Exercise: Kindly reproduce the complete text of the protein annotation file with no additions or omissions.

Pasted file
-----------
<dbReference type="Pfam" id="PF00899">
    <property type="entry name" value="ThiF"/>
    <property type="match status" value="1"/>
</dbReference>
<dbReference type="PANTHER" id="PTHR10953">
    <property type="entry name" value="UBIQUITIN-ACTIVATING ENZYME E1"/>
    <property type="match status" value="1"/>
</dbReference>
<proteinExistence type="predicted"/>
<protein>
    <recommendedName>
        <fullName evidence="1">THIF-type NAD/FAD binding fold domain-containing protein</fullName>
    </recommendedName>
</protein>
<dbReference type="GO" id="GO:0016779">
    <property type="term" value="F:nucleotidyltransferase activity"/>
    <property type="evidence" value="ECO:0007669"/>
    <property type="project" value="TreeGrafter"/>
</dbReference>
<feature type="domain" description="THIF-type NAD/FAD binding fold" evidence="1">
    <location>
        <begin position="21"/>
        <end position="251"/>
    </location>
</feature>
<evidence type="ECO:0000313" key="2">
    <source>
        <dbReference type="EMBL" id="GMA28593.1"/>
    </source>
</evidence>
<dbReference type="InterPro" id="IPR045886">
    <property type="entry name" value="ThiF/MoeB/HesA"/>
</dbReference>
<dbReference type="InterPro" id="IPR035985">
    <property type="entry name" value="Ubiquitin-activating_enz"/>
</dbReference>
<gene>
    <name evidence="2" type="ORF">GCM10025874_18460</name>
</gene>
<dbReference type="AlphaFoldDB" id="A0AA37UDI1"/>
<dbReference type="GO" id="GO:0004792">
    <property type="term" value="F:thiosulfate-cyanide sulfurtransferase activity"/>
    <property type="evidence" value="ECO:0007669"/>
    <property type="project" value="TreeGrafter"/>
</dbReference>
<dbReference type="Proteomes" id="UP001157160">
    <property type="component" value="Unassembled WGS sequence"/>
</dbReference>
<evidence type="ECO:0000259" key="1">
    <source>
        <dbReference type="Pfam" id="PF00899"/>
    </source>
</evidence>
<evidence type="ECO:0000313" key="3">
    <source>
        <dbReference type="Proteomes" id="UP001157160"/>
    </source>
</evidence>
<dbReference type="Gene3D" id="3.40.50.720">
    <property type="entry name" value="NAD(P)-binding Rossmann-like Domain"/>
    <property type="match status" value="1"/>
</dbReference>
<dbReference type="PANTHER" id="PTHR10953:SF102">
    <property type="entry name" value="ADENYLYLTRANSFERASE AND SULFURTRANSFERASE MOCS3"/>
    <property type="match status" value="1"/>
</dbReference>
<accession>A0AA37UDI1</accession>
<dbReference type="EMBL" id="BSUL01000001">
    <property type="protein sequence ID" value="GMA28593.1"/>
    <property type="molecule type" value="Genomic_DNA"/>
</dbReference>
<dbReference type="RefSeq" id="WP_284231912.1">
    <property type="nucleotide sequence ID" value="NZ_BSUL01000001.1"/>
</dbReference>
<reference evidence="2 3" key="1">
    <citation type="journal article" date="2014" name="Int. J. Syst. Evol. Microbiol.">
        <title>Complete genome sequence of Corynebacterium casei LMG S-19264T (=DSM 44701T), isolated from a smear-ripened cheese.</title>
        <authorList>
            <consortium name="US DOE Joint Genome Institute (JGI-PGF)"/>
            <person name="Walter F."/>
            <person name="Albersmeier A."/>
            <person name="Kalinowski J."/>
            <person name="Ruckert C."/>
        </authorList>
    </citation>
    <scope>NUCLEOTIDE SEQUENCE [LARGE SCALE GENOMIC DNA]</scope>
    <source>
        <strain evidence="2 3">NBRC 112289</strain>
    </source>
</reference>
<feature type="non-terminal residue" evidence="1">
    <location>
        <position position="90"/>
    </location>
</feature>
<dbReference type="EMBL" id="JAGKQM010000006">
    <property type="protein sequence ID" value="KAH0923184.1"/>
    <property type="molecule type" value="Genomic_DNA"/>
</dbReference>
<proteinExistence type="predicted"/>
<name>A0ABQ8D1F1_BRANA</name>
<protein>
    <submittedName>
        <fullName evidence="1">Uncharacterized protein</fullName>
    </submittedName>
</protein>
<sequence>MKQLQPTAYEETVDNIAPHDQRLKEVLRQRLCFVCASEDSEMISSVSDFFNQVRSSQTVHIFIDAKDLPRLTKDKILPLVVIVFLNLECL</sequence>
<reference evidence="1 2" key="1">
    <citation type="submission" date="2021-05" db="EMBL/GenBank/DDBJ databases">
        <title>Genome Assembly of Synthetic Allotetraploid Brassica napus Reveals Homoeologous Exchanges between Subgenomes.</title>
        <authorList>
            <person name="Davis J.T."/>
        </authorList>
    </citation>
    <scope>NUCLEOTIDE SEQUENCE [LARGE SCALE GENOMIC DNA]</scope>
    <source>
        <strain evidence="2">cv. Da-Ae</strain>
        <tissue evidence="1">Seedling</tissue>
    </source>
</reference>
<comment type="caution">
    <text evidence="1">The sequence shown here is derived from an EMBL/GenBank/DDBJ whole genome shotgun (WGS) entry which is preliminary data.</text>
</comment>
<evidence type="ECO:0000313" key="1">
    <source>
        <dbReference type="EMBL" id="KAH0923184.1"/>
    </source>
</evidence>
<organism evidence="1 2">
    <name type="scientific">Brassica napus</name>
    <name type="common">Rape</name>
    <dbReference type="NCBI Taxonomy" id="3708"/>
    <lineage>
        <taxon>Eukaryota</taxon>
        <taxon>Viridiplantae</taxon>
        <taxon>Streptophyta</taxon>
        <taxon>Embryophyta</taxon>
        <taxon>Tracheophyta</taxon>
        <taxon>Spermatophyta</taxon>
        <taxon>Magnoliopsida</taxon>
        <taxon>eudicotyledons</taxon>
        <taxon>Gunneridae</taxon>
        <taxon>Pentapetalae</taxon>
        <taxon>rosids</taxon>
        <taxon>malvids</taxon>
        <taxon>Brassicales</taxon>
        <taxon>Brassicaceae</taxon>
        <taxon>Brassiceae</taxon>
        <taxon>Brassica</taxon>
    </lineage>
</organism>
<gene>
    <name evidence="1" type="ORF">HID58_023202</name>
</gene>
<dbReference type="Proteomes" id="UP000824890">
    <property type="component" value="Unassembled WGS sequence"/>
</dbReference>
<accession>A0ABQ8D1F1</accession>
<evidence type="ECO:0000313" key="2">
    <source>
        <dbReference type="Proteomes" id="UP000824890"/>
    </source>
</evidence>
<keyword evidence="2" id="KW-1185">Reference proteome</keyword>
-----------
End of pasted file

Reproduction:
<dbReference type="Pfam" id="PF00899">
    <property type="entry name" value="ThiF"/>
    <property type="match status" value="1"/>
</dbReference>
<dbReference type="PANTHER" id="PTHR10953">
    <property type="entry name" value="UBIQUITIN-ACTIVATING ENZYME E1"/>
    <property type="match status" value="1"/>
</dbReference>
<proteinExistence type="predicted"/>
<protein>
    <recommendedName>
        <fullName evidence="1">THIF-type NAD/FAD binding fold domain-containing protein</fullName>
    </recommendedName>
</protein>
<dbReference type="GO" id="GO:0016779">
    <property type="term" value="F:nucleotidyltransferase activity"/>
    <property type="evidence" value="ECO:0007669"/>
    <property type="project" value="TreeGrafter"/>
</dbReference>
<feature type="domain" description="THIF-type NAD/FAD binding fold" evidence="1">
    <location>
        <begin position="21"/>
        <end position="251"/>
    </location>
</feature>
<evidence type="ECO:0000313" key="2">
    <source>
        <dbReference type="EMBL" id="GMA28593.1"/>
    </source>
</evidence>
<dbReference type="InterPro" id="IPR045886">
    <property type="entry name" value="ThiF/MoeB/HesA"/>
</dbReference>
<dbReference type="InterPro" id="IPR035985">
    <property type="entry name" value="Ubiquitin-activating_enz"/>
</dbReference>
<gene>
    <name evidence="2" type="ORF">GCM10025874_18460</name>
</gene>
<dbReference type="AlphaFoldDB" id="A0AA37UDI1"/>
<dbReference type="GO" id="GO:0004792">
    <property type="term" value="F:thiosulfate-cyanide sulfurtransferase activity"/>
    <property type="evidence" value="ECO:0007669"/>
    <property type="project" value="TreeGrafter"/>
</dbReference>
<dbReference type="Proteomes" id="UP001157160">
    <property type="component" value="Unassembled WGS sequence"/>
</dbReference>
<evidence type="ECO:0000259" key="1">
    <source>
        <dbReference type="Pfam" id="PF00899"/>
    </source>
</evidence>
<evidence type="ECO:0000313" key="3">
    <source>
        <dbReference type="Proteomes" id="UP001157160"/>
    </source>
</evidence>
<dbReference type="Gene3D" id="3.40.50.720">
    <property type="entry name" value="NAD(P)-binding Rossmann-like Domain"/>
    <property type="match status" value="1"/>
</dbReference>
<dbReference type="PANTHER" id="PTHR10953:SF102">
    <property type="entry name" value="ADENYLYLTRANSFERASE AND SULFURTRANSFERASE MOCS3"/>
    <property type="match status" value="1"/>
</dbReference>
<accession>A0AA37UDI1</accession>
<dbReference type="EMBL" id="BSUL01000001">
    <property type="protein sequence ID" value="GMA28593.1"/>
    <property type="molecule type" value="Genomic_DNA"/>
</dbReference>
<dbReference type="RefSeq" id="WP_284231912.1">
    <property type="nucleotide sequence ID" value="NZ_BSUL01000001.1"/>
</dbReference>
<reference evidence="2 3" key="1">
    <citation type="journal article" date="2014" name="Int. J. Syst. Evol. Microbiol.">
        <title>Complete genome sequence of Corynebacterium casei LMG S-19264T (=DSM 44701T), isolated from a smear-ripened cheese.</title>
        <authorList>
            <consortium name="US DOE Joint Genome Institute (JGI-PGF)"/>
            <person name="Walter F."/>
            <person name="Albersmeier A."/>
            <person name="Kalinowski J."/>
            <person name="Ruckert C."/>
        </authorList>
    </citation>
    <scope>NUCLEOTIDE SEQUENCE [LARGE SCALE GENOMIC DNA]</scope>
    <source>
        <strain evidence="2 3">NBRC 112289</strain>
    </source>
</reference>
<feature type="non-terminal residue" evidence="1">
    <location>
        <position position="90"/>
    </location>
</feature>
<dbReference type="EMBL" id="JAGKQM010000006">
    <property type="protein sequence ID" value="KAH0923184.1"/>
    <property type="molecule type" value="Genomic_DNA"/>
</dbReference>
<proteinExistence type="predicted"/>
<name>A0ABQ8D1F1_BRANA</name>
<protein>
    <submittedName>
        <fullName evidence="1">Uncharacterized protein</fullName>
    </submittedName>
</protein>
<sequence>MKQLQPTAYEETVDNIAPHDQRLKEVLRQRLCFVCASEDSEMISSVSDFFNQVRSSQTVHIFIDAKDLPRLTKDKILPLVVIVFLNLECL</sequence>
<reference evidence="1 2" key="1">
    <citation type="submission" date="2021-05" db="EMBL/GenBank/DDBJ databases">
        <title>Genome Assembly of Synthetic Allotetraploid Brassica napus Reveals Homoeologous Exchanges between Subgenomes.</title>
        <authorList>
            <person name="Davis J.T."/>
        </authorList>
    </citation>
    <scope>NUCLEOTIDE SEQUENCE [LARGE SCALE GENOMIC DNA]</scope>
    <source>
        <strain evidence="2">cv. Da-Ae</strain>
        <tissue evidence="1">Seedling</tissue>
    </source>
</reference>
<comment type="caution">
    <text evidence="1">The sequence shown here is derived from an EMBL/GenBank/DDBJ whole genome shotgun (WGS) entry which is preliminary data.</text>
</comment>
<evidence type="ECO:0000313" key="1">
    <source>
        <dbReference type="EMBL" id="KAH0923184.1"/>
    </source>
</evidence>
<organism evidence="1 2">
    <name type="scientific">Brassica napus</name>
    <name type="common">Rape</name>
    <dbReference type="NCBI Taxonomy" id="3708"/>
    <lineage>
        <taxon>Eukaryota</taxon>
        <taxon>Viridiplantae</taxon>
        <taxon>Streptophyta</taxon>
        <taxon>Embryophyta</taxon>
        <taxon>Tracheophyta</taxon>
        <taxon>Spermatophyta</taxon>
        <taxon>Magnoliopsida</taxon>
        <taxon>eudicotyledons</taxon>
        <taxon>Gunneridae</taxon>
        <taxon>Pentapetalae</taxon>
        <taxon>rosids</taxon>
        <taxon>malvids</taxon>
        <taxon>Brassicales</taxon>
        <taxon>Brassicaceae</taxon>
        <taxon>Brassiceae</taxon>
        <taxon>Brassica</taxon>
    </lineage>
</organism>
<gene>
    <name evidence="1" type="ORF">HID58_023202</name>
</gene>
<dbReference type="Proteomes" id="UP000824890">
    <property type="component" value="Unassembled WGS sequence"/>
</dbReference>
<accession>A0ABQ8D1F1</accession>
<evidence type="ECO:0000313" key="2">
    <source>
        <dbReference type="Proteomes" id="UP000824890"/>
    </source>
</evidence>
<keyword evidence="2" id="KW-1185">Reference proteome</keyword>